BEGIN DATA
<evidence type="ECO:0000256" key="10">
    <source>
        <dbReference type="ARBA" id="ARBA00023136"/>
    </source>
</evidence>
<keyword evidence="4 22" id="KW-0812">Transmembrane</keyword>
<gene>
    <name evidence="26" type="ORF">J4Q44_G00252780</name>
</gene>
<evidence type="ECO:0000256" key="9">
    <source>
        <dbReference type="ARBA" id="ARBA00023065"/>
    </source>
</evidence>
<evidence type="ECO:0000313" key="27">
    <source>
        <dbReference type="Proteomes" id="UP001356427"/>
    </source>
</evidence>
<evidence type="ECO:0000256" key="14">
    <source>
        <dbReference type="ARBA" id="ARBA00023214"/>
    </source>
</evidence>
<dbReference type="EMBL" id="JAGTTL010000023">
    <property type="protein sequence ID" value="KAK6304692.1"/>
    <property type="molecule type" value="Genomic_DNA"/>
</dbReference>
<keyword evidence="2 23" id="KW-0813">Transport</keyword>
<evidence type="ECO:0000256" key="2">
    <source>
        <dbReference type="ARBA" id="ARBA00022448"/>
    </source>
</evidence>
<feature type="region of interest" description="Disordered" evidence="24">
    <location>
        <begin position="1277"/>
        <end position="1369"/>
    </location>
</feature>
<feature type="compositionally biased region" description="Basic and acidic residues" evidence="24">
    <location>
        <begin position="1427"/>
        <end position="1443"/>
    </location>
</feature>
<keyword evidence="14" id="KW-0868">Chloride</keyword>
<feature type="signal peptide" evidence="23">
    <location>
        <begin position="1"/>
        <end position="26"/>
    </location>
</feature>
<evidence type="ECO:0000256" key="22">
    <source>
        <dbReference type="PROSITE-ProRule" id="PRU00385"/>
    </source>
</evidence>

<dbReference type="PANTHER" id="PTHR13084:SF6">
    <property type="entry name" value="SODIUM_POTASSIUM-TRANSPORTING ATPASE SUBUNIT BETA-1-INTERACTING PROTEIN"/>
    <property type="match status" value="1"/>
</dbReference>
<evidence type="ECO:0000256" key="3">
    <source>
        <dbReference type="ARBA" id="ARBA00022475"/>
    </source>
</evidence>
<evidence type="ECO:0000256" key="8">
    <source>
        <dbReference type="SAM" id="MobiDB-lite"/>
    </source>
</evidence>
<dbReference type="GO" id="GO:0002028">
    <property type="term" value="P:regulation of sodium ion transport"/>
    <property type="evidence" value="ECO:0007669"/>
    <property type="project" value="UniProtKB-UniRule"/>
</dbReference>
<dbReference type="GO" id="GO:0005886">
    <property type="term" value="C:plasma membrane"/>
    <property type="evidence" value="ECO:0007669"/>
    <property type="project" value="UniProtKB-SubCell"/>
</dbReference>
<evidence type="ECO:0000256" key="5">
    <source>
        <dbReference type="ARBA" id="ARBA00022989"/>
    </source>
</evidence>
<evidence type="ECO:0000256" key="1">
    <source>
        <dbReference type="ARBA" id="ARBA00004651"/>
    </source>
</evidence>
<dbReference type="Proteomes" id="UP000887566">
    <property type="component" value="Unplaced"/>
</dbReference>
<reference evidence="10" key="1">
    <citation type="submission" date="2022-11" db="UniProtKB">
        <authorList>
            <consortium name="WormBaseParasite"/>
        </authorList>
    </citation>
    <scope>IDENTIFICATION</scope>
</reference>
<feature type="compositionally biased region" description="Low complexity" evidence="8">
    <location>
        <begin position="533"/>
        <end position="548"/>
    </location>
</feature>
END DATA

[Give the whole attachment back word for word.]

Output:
<evidence type="ECO:0000256" key="10">
    <source>
        <dbReference type="ARBA" id="ARBA00023136"/>
    </source>
</evidence>
<keyword evidence="4 22" id="KW-0812">Transmembrane</keyword>
<gene>
    <name evidence="26" type="ORF">J4Q44_G00252780</name>
</gene>
<evidence type="ECO:0000256" key="9">
    <source>
        <dbReference type="ARBA" id="ARBA00023065"/>
    </source>
</evidence>
<evidence type="ECO:0000313" key="27">
    <source>
        <dbReference type="Proteomes" id="UP001356427"/>
    </source>
</evidence>
<evidence type="ECO:0000256" key="14">
    <source>
        <dbReference type="ARBA" id="ARBA00023214"/>
    </source>
</evidence>
<dbReference type="EMBL" id="JAGTTL010000023">
    <property type="protein sequence ID" value="KAK6304692.1"/>
    <property type="molecule type" value="Genomic_DNA"/>
</dbReference>
<keyword evidence="2 23" id="KW-0813">Transport</keyword>
<evidence type="ECO:0000256" key="2">
    <source>
        <dbReference type="ARBA" id="ARBA00022448"/>
    </source>
</evidence>
<feature type="region of interest" description="Disordered" evidence="24">
    <location>
        <begin position="1277"/>
        <end position="1369"/>
    </location>
</feature>
<feature type="compositionally biased region" description="Basic and acidic residues" evidence="24">
    <location>
        <begin position="1427"/>
        <end position="1443"/>
    </location>
</feature>
<keyword evidence="14" id="KW-0868">Chloride</keyword>
<feature type="signal peptide" evidence="23">
    <location>
        <begin position="1"/>
        <end position="26"/>
    </location>
</feature>
<evidence type="ECO:0000256" key="22">
    <source>
        <dbReference type="PROSITE-ProRule" id="PRU00385"/>
    </source>
</evidence>

<dbReference type="PANTHER" id="PTHR13084:SF6">
    <property type="entry name" value="SODIUM_POTASSIUM-TRANSPORTING ATPASE SUBUNIT BETA-1-INTERACTING PROTEIN"/>
    <property type="match status" value="1"/>
</dbReference>
<evidence type="ECO:0000256" key="3">
    <source>
        <dbReference type="ARBA" id="ARBA00022475"/>
    </source>
</evidence>
<evidence type="ECO:0000256" key="8">
    <source>
        <dbReference type="SAM" id="MobiDB-lite"/>
    </source>
</evidence>
<dbReference type="GO" id="GO:0002028">
    <property type="term" value="P:regulation of sodium ion transport"/>
    <property type="evidence" value="ECO:0007669"/>
    <property type="project" value="UniProtKB-UniRule"/>
</dbReference>
<dbReference type="GO" id="GO:0005886">
    <property type="term" value="C:plasma membrane"/>
    <property type="evidence" value="ECO:0007669"/>
    <property type="project" value="UniProtKB-SubCell"/>
</dbReference>
<evidence type="ECO:0000256" key="5">
    <source>
        <dbReference type="ARBA" id="ARBA00022989"/>
    </source>
</evidence>
<evidence type="ECO:0000256" key="1">
    <source>
        <dbReference type="ARBA" id="ARBA00004651"/>
    </source>
</evidence>
<dbReference type="Proteomes" id="UP000887566">
    <property type="component" value="Unplaced"/>
</dbReference>
<reference evidence="10" key="1">
    <citation type="submission" date="2022-11" db="UniProtKB">
        <authorList>
            <consortium name="WormBaseParasite"/>
        </authorList>
    </citation>
    <scope>IDENTIFICATION</scope>
</reference>
<feature type="compositionally biased region" description="Low complexity" evidence="8">
    <location>
        <begin position="533"/>
        <end position="548"/>
    </location>
</feature>